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The Payne Game: There may not be a club to come back to for some supporters

Abbey days:
Fans did at
least get to
see some
football in the
flesh this week
PICTURE: REX

A NEW season brings an early chance to get a cheap shot in at the EFL Trophy. Fans wait six months to be allowed into a football match and 1,000 tickets are available.

And yet such is contempt for the competition best summed up by the Twitter account ‘Against League 3’ that still just 862 went through Cambridge’s turnstiles for Tuesday’s 2-0 win over Fulham Under-21s.

But forget the cheap digs. From a safety point of view the pilot was a success as fans wore face masks, had their temperature checked and followed a one-way route around the stadium, all sacrifices well worth making for a bit of live football.

The Abbey Stadium had been due to welcome 2,000 fans with the visit of Carlisle tomorrow for a second pilot event but sadly that will now join the rest of the weekend programme in being played behind closed doors due to changes in government guidance following a spike in Covid-19 cases.

If the return of fans is ‘absolutely critical’ in the top flight, according to Premier League chief Richard Masters, its importance lower down must be somewhere off the scale.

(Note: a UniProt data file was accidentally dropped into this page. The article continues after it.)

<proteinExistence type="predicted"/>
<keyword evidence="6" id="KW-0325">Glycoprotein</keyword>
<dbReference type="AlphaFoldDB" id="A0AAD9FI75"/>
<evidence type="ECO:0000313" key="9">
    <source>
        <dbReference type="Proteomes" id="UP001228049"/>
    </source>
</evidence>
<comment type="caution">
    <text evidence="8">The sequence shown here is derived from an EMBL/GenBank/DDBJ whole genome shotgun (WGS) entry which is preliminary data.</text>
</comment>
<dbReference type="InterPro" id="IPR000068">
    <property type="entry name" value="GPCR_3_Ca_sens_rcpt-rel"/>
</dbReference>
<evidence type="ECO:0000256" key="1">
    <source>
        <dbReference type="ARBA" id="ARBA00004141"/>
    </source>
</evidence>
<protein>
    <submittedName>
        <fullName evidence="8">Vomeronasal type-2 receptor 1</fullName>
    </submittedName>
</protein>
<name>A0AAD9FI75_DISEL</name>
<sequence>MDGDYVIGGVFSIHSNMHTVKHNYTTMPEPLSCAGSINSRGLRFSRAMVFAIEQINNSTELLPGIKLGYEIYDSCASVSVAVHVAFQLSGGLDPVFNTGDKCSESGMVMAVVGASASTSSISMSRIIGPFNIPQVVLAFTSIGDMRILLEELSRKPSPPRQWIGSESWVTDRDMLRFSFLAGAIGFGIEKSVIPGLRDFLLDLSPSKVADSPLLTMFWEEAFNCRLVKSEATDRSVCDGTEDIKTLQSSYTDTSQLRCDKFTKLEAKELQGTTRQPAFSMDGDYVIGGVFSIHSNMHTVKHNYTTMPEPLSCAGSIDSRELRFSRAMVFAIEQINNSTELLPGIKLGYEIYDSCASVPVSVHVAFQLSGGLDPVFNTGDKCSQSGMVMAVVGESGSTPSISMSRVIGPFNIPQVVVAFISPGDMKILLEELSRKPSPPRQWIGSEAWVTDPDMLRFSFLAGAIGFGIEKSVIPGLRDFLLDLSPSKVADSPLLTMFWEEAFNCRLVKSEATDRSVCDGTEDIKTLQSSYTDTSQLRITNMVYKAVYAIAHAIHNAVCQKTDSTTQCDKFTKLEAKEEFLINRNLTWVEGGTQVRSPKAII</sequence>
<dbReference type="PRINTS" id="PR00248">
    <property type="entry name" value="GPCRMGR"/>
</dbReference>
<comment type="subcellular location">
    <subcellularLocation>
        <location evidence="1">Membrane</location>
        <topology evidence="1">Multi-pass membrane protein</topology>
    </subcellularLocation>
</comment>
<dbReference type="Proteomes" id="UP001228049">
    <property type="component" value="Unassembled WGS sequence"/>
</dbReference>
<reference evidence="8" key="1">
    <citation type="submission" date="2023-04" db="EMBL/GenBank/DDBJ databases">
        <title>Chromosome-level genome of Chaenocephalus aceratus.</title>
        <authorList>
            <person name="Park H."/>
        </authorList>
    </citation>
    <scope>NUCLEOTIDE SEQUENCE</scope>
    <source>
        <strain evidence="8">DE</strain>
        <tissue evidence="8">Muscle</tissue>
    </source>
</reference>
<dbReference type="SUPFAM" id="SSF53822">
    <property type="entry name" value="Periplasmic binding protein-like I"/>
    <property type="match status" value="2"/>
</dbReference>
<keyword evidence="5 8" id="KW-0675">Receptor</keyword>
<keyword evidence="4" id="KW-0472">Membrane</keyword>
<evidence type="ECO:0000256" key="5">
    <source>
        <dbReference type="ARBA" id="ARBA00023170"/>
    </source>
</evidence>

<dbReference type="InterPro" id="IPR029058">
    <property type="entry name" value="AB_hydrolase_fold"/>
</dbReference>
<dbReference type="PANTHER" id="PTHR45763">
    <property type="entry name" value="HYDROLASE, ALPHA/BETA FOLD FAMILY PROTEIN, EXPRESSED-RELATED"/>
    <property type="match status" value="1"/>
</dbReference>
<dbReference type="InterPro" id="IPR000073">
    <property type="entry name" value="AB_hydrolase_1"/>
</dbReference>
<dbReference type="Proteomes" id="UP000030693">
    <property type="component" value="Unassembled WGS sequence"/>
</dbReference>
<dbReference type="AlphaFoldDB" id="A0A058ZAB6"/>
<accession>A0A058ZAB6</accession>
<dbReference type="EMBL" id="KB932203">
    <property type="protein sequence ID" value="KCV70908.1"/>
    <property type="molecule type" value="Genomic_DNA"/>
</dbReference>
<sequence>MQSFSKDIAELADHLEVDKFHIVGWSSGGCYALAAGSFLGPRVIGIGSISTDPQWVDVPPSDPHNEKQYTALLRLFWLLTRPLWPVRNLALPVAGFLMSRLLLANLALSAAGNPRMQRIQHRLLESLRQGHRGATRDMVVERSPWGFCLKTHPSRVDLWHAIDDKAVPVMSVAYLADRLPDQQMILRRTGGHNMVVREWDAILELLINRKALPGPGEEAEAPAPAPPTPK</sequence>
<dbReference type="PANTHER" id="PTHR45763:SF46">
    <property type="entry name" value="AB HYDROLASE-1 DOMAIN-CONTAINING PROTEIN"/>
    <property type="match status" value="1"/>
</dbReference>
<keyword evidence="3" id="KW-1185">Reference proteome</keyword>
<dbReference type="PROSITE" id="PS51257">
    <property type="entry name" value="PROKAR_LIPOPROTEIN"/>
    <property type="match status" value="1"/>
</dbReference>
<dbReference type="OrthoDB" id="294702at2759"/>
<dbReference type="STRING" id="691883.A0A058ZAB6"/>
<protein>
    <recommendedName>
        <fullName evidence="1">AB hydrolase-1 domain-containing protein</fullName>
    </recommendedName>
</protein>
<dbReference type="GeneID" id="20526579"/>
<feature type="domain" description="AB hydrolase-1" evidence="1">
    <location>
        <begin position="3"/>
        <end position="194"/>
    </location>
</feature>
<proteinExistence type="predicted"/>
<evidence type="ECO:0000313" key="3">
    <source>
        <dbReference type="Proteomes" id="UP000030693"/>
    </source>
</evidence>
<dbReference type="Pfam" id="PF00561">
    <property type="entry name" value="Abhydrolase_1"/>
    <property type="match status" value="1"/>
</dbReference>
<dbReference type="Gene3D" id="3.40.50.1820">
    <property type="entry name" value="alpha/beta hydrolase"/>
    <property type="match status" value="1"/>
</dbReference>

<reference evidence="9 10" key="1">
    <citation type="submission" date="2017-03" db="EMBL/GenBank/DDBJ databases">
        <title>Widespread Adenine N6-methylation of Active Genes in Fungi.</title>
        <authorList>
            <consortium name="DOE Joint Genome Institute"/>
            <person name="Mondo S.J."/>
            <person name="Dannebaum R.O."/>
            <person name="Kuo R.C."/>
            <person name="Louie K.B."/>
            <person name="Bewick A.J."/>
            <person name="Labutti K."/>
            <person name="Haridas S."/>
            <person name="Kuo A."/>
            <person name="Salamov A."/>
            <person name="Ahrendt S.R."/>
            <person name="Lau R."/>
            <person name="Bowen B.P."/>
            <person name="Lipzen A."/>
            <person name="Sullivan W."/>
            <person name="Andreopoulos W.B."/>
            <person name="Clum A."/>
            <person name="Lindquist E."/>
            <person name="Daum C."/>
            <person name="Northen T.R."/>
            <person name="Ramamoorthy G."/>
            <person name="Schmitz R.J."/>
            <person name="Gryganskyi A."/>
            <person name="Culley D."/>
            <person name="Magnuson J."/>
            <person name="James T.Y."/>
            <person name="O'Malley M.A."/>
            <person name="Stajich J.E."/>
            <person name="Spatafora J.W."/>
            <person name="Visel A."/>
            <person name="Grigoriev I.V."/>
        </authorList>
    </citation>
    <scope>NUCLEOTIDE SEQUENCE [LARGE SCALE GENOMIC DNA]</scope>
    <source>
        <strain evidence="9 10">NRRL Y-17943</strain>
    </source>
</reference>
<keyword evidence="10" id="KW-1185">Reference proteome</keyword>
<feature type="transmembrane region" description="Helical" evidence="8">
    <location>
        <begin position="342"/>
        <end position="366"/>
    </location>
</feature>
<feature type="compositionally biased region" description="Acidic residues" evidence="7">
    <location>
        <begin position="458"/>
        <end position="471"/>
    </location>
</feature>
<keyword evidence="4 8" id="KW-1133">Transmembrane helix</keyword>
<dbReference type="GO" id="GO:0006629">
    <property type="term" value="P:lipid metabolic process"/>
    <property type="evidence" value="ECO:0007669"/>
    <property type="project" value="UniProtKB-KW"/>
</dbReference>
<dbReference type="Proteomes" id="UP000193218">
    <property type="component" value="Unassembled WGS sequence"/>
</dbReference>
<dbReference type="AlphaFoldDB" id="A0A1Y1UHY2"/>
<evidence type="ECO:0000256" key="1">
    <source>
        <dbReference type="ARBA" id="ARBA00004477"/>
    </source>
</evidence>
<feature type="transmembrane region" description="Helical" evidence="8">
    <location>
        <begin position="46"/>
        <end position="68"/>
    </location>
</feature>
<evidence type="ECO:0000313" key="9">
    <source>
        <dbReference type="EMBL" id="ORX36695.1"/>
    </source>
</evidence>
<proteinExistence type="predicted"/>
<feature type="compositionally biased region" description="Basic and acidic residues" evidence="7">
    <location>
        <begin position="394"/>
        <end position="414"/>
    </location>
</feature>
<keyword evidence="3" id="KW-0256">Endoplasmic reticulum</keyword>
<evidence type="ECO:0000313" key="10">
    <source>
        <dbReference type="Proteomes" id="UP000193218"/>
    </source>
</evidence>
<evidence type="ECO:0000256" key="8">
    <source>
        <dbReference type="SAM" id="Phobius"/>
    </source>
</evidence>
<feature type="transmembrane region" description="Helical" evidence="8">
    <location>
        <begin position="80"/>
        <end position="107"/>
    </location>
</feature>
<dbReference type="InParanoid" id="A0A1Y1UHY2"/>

Since the start of this month alone Championship clubs have sold Ollie Watkins, Callum Wilson, Abdoulaye Doucoure, Matty Cash, Jamal Lewis, Max Lowe and Jayden Bogle to the top flight for north of £100million.

The loss of some of the EFL’s best players diminishes the product while the clubs left behind are trying to keep hold of as much season-ticket money as possible — loyal fans having to take part in ballots for tickets, accept they may only be able to attend half the games, settle for a streaming pass for the home games they can’t make, pay extra to watch many away games.

Clubs are faced with a balancing act between appeasing fans getting a fraction of the product and the need to keep hold of as much cash as possible.

And in the week clubs have been trying to tell fans there is light at the end of the tunnel, the situation has got worse with the government giving notice the return of fans is reverting to the slow lane. Any hopes the bigger second-tier clubs may get 7,000 or 8,000 in grounds next month are starting to look as optimistic as the idea Covid could be over by Christmas.

But if fans don’t start getting into grounds soon, many might not have a club to come back to.